As the SCM fleet continues to grow, I am beginning to wonder just why we need so many old cars.

We currently have eight collector vehicles, ranging from a 1958 Giulietta Sprint Veloce to a 2000 Viper GTS ACR. That means eight insurance bills, eight parking stalls, eight sets of maintenance records, eight battery chargers and more.

The cars spend most of their time sitting, like a faithful dog looking out the window hoping his master will soon be home to take him for a romp.

In a way, it’s no different than a wardrobe with 100 purses, or a wine cellar with 10,000 bottles. You only use one at a time, and the rest just sit.

Two perfect cars for five budgets

So I’ve started musing over simplification. For our “right-sized” collection, we’ll set the size at two. We’ll have a strict budget. At each price point, we hope to get two cars in very good condition — no projects, please. The chosen cars should each offer a different approach to motoring.

Each car should have a good support base, both in parts, Internet forums and available activities. A car that spends a lot of time sitting while parts or expertise is sourced isn’t a car I will keep long. A car without an active user group provides little opportunity for the social activities that I think are a key to a successful collector car experience.

Here are my choices at five different budgets:

Let’s start at the entry level of $20,000. I would spend $5,000 for a second-generation, 1998–2005 (NB) Miata in decent condition, and $15,000 for a tidy 1970–73 Datsun 240Z. I like the NB Miata because of its slightly upgraded engine, fixed headlights and the glass window in the top. High miles wouldn’t scare me.

The 240Z has styling that will always be clean and striking, and an attractive dashboard and gauge package layout that defines what a ’70s sports car should look like. The 6-cylinder engine is powerful, and the suspension works well.

Both of these cars are robust and easy to service, and provide a low-hassle introduction to the world of sports cars.

With $50k to spend…

Let’s move up to a $50,000 budget. Here, my roadster choice would be a 1962–67 first-generation MGB, with overdrive. I’d allocate $20,000. For that price I would expect a very nice #2 car, properly serviced and on the button. I am ambivalent about wire wheels, and think stock steelies with dog-dish hub caps are fine.

The second car would be a 1967–69 Pontiac Firebird coupe, with a 326-ci (1967) or 350-ci (1968–69) V8 and a 4-speed. Firebirds are less expensive than the equivalent Camaro, offer much the same driving experience — and are more rare.

Both of these cars are simple to maintain, with plenty of spares available, active forums on the Internet and a variety of tours and cruise-ins to attend.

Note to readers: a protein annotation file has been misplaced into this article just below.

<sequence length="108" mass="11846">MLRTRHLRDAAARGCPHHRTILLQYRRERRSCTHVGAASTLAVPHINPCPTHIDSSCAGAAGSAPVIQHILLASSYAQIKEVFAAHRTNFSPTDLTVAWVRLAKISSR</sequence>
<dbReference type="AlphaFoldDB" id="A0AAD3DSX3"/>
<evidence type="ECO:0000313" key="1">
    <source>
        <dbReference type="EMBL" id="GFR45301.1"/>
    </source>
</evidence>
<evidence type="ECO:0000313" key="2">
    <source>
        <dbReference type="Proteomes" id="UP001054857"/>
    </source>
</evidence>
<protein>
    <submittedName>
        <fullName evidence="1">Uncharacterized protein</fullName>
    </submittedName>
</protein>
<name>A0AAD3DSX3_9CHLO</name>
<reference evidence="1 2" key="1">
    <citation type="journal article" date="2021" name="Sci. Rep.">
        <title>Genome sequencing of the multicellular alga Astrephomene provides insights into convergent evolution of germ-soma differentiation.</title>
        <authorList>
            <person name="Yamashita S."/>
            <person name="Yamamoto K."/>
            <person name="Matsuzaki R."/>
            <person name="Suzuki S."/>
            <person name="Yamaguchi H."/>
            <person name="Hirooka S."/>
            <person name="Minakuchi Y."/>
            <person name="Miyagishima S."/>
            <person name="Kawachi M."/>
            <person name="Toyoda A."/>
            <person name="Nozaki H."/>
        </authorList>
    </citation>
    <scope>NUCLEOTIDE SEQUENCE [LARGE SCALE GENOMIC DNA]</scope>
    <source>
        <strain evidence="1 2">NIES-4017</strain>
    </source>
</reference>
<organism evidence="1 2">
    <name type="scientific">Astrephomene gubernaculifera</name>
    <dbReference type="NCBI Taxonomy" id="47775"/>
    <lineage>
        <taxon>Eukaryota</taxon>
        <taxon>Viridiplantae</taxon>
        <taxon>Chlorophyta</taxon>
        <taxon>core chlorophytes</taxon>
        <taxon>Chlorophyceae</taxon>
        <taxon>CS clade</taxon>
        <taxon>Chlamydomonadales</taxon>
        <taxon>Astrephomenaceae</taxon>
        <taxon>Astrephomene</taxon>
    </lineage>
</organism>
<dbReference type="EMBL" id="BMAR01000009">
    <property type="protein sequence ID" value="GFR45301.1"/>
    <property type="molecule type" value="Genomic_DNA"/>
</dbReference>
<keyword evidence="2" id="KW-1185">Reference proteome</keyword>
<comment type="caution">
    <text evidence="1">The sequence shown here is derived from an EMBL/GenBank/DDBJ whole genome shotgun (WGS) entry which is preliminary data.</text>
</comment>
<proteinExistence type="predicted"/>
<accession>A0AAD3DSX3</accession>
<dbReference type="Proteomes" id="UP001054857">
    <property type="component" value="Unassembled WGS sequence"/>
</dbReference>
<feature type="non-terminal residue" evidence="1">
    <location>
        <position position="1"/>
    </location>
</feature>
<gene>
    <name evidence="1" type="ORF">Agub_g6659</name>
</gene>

Now, for a buck fifty….

Let’s jump up to $150,000 for the next pair. I’ve always liked first-gen, 1966–68 SWB 911s. I don’t find value for the price premium the “S” model commands, nor do I think the 1964–65 cars are worth double what the 1966–68 cars are in terms of driving pleasure. I’d like to spend $60,000 and get a great coupe. 911s are not simple cars to get right, so it’s worth getting one that is set up properly, by a marque expert.

A 1965 Corvette roadster would make a perfect car to sit next to the 911. I would want a 365-hp, solid-lifter 327 — with a 4-speed, of course — in a good color such as Tuxedo Black, Rally Red, Nassau Blue or Glen Green. It would have to have National NCRS certification and have covered some miles since its restoration. $90,000 should buy the car I’d like to have.

Up to $500k

Every list should have a 12-cylinder Ferrari on it. Even though prices continue to skyrocket, I’d like to think you could buy a nice #2 1960–63 Ferrari 250 GTE for $300,000. Not FCA Platinum, but an older restoration with good paperwork. I’ve owned a 330 America, which has identical coachwork, and I don’t think any Ferrari 2+2 made after these even comes close to the visual appeal of the 250 GTE.

Let’s put an E-type next to the Ferrari. My choice for $200,000 would be a 1962–64 Jaguar Series 1 3.8 convertible. I wouldn’t pay the premium for the earlier, flat-floor, welded-louver, outside-bonnet-latch cars, as they just don’t perform any differently. Don’t fret about the non-synchro first-gear of the Moss gearbox; Norman Dewis figured out how to make the tranny work, and you can too.

The 3.8 engine is a mechanical dream, making fantastic sounds while the high-speed rear end lets the Jag cruise effortlessly at 100 mph.

The ultimate

Here’s the final category, where cost is no object. While filming episodes of “What’s My Car Worth” for Velocity at RM Amelia Island, I had a chance to drive a variety of cars, ranging in value from $25,000 to $2m.

I came away with a clear sense of what my two favorite cars were, and what I would choose if I had an unlimited-budget, two-car collection. In this case, they were both open cars.

My choices are a 1961–62 disc-braked Mercedes 300SL Roadster, and a 1963–65 Shelby Cobra, with a 289 and rack-and-pinion steering. I drove both these cars nearly back-to-back at Amelia, and I recall thinking then that, as a pair, they offered a consummate driving experience.

Worldwide, your cars would be recognized and appreciated. There is a comprehensive support network for both cars, and neither is regarded as fussy or problematic when set up right.

They each have copious performance capability, and are able to achieve triple-digit speeds with ease. They brake and handle well enough, although the SL certainly gets the nod here. And they won’t beat you to death on a 1,000-mile rally.

Before you ask, I’d pick the 300SL Roadster over the more iconic Gullwing, as it is simply a much more advanced, pleasant-to-drive automobile.

I’d pay $2m for a great 300SL, and $1m for a 289 Cobra, and think that for my $3m investment, I’d be the luckiest guy in the world. ♦


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